The Blame Game – A Case for No-Fault Divorce

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Sam Hickman at Veale Wasbrough Vizards. April 2016. Photographer Freia Turland e:info@ftphotography.co.uk m:07875514528

In the second of our series of articles focussing on family issues, we ask if divorce law is out-of-step with modern day relationships?

A woman who filed for divorce was forced to stay in a “loveless marriage” following a Supreme Court ruling. This begs the question: is divorce law in need of updating?

Tini Owens, 68, and Hugh John Owens, 80, separated in February 2015, after 37 of marriage. Together they had two children, both adult and independent at the time of Tini’s application.

What Are the Legal Grounds for Divorce?

In England and Wales, the only legal ground for divorce is an irretrievable breakdown of the marriage as a result of either:

  • adultery
  • unreasonable behaviour
  • two years separation with consent
  • five years separation without consent
  • desertion

Tini Owens asked the court to grant her divorce on the grounds of her husband’s unreasonable behaviour. This included his mood swings, lack of love and care and affection, and him prioritising his work over their home life.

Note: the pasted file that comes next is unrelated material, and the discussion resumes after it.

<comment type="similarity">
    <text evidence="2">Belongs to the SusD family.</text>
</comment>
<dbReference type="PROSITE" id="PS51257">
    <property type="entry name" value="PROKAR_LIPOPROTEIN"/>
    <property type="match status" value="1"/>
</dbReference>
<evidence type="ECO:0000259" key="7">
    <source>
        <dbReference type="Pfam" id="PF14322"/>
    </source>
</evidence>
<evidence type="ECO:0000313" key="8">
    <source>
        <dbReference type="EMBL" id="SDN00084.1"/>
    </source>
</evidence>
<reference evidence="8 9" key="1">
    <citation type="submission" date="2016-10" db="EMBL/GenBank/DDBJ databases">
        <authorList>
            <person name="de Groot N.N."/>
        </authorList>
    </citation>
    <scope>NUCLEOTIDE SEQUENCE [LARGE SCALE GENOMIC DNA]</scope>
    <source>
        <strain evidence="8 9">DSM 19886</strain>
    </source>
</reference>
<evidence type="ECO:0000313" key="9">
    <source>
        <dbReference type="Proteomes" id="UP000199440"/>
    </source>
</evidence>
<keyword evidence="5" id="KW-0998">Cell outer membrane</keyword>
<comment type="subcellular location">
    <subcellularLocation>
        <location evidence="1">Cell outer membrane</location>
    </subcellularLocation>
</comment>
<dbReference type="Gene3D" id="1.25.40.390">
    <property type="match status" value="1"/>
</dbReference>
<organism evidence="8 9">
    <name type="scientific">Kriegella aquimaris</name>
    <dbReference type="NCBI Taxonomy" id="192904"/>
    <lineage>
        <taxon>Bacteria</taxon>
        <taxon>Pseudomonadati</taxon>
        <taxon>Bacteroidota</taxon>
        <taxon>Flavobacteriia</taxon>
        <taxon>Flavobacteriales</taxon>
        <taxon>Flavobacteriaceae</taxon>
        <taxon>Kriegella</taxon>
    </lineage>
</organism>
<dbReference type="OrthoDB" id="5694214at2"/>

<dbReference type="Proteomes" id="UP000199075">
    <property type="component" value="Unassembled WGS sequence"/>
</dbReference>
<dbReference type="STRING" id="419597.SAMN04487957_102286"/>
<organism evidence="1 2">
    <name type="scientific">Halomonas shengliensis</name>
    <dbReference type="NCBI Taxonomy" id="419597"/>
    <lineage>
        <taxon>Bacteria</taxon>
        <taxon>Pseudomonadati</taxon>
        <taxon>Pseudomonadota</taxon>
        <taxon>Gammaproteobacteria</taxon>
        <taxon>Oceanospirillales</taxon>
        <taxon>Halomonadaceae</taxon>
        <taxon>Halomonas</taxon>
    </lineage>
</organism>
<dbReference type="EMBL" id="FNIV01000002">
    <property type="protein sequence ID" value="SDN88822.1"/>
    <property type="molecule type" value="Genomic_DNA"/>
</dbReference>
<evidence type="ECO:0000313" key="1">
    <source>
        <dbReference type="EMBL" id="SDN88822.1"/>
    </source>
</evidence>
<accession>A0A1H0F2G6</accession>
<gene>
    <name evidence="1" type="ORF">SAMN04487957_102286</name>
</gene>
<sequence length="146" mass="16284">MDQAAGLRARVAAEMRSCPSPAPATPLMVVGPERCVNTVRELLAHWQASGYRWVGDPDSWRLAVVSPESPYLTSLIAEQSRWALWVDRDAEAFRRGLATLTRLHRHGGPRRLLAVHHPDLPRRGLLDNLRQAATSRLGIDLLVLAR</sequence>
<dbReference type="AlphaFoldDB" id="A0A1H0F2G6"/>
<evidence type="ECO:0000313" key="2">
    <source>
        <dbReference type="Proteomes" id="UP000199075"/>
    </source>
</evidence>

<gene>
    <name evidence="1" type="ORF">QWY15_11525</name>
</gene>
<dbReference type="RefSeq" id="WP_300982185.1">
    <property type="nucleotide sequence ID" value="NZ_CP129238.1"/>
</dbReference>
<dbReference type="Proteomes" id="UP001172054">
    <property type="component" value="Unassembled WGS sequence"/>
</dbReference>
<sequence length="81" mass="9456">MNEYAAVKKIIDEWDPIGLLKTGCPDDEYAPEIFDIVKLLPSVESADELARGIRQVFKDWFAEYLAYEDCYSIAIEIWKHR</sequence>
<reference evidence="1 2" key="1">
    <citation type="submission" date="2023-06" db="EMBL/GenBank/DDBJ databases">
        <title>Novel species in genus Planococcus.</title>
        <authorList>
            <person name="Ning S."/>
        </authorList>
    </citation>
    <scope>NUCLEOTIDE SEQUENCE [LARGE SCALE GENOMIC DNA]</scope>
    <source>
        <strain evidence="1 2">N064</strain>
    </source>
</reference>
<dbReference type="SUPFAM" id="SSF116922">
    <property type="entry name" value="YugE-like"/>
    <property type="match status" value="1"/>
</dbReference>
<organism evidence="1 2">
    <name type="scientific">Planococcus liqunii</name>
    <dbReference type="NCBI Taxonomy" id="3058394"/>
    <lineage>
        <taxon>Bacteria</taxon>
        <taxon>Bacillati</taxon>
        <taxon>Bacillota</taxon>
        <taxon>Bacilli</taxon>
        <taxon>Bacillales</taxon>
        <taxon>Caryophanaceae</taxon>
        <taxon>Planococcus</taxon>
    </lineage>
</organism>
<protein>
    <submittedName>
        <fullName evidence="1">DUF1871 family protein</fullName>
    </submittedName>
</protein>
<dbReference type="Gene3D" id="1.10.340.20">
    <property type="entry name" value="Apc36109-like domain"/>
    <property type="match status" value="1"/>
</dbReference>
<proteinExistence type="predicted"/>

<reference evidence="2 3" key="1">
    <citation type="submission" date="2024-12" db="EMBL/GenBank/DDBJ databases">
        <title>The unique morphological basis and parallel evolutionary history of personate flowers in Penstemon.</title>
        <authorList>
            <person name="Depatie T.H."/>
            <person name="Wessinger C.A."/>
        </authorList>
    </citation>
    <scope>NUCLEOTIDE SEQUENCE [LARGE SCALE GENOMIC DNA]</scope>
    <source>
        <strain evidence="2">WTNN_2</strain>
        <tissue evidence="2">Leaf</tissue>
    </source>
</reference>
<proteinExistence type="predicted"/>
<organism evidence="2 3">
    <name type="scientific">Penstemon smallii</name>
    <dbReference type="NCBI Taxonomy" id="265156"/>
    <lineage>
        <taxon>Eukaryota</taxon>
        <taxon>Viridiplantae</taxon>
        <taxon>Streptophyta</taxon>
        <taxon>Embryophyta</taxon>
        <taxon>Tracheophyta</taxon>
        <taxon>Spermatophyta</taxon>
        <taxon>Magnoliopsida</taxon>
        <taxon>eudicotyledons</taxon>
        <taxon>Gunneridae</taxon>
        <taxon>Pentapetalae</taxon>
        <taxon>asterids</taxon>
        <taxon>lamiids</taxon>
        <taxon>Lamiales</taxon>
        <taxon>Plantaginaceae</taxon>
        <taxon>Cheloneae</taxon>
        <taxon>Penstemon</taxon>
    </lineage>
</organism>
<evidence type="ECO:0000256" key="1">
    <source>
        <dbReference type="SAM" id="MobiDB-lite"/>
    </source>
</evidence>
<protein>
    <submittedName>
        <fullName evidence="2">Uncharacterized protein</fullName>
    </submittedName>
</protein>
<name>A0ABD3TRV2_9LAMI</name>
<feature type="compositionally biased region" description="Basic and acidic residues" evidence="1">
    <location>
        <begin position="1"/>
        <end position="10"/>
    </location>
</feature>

Mr Owens objected, stating that these behaviours were not out of the ordinary in the course of any marriage. The judge agreed and did not consider that the evidence provided by Tini was sufficient for a divorce.

Tini’s appeal was rejected by the Court of Appeal and the Supreme Court.

Antiquated Law

The Supreme Court stated that current divorce law was antiquated and in need of change, but that its role was to interpret the law, not change it. It urged Parliament to move the law forwards in line with modern times.

Society has evolved since divorce law was introduced 50 years ago, and it is clear that the current law leaves Mrs Owens stuck in a loveless marriage, at least until February 2020, when she can divorce Mr Owens on the basis of five years without his consent.

Following the outcome of this case, the Justice Secretary announced plans to introduce no fault divorce and has launched a formal consultation. This is a significant step forwards after many years campaigning for a change in the law.

However, this case serves as a reminder that applications for divorce must be in considered carefully so that applicants are not left in the position that Mrs Owens now finds herself in.

For expert legal advice on divorce and family law, please contact Sam Hickman at award-winning law firm VWV on 0117 314 5435.

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